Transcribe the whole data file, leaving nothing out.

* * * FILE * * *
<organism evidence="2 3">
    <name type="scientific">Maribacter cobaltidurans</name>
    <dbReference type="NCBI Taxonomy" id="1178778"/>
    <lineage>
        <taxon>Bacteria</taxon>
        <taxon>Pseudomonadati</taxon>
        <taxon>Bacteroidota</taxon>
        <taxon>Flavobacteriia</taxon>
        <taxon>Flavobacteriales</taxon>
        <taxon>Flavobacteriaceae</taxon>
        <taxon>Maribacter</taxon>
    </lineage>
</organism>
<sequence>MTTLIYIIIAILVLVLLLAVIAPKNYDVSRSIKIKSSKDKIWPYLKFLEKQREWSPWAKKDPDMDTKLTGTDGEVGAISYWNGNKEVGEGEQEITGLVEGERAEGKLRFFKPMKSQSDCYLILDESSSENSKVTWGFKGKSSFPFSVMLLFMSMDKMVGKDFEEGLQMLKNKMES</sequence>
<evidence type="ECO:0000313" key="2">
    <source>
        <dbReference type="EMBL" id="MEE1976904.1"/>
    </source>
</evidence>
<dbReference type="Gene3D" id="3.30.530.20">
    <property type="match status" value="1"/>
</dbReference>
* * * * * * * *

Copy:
<organism evidence="2 3">
    <name type="scientific">Maribacter cobaltidurans</name>
    <dbReference type="NCBI Taxonomy" id="1178778"/>
    <lineage>
        <taxon>Bacteria</taxon>
        <taxon>Pseudomonadati</taxon>
        <taxon>Bacteroidota</taxon>
        <taxon>Flavobacteriia</taxon>
        <taxon>Flavobacteriales</taxon>
        <taxon>Flavobacteriaceae</taxon>
        <taxon>Maribacter</taxon>
    </lineage>
</organism>
<sequence>MTTLIYIIIAILVLVLLLAVIAPKNYDVSRSIKIKSSKDKIWPYLKFLEKQREWSPWAKKDPDMDTKLTGTDGEVGAISYWNGNKEVGEGEQEITGLVEGERAEGKLRFFKPMKSQSDCYLILDESSSENSKVTWGFKGKSSFPFSVMLLFMSMDKMVGKDFEEGLQMLKNKMES</sequence>
<evidence type="ECO:0000313" key="2">
    <source>
        <dbReference type="EMBL" id="MEE1976904.1"/>
    </source>
</evidence>
<dbReference type="Gene3D" id="3.30.530.20">
    <property type="match status" value="1"/>
</dbReference>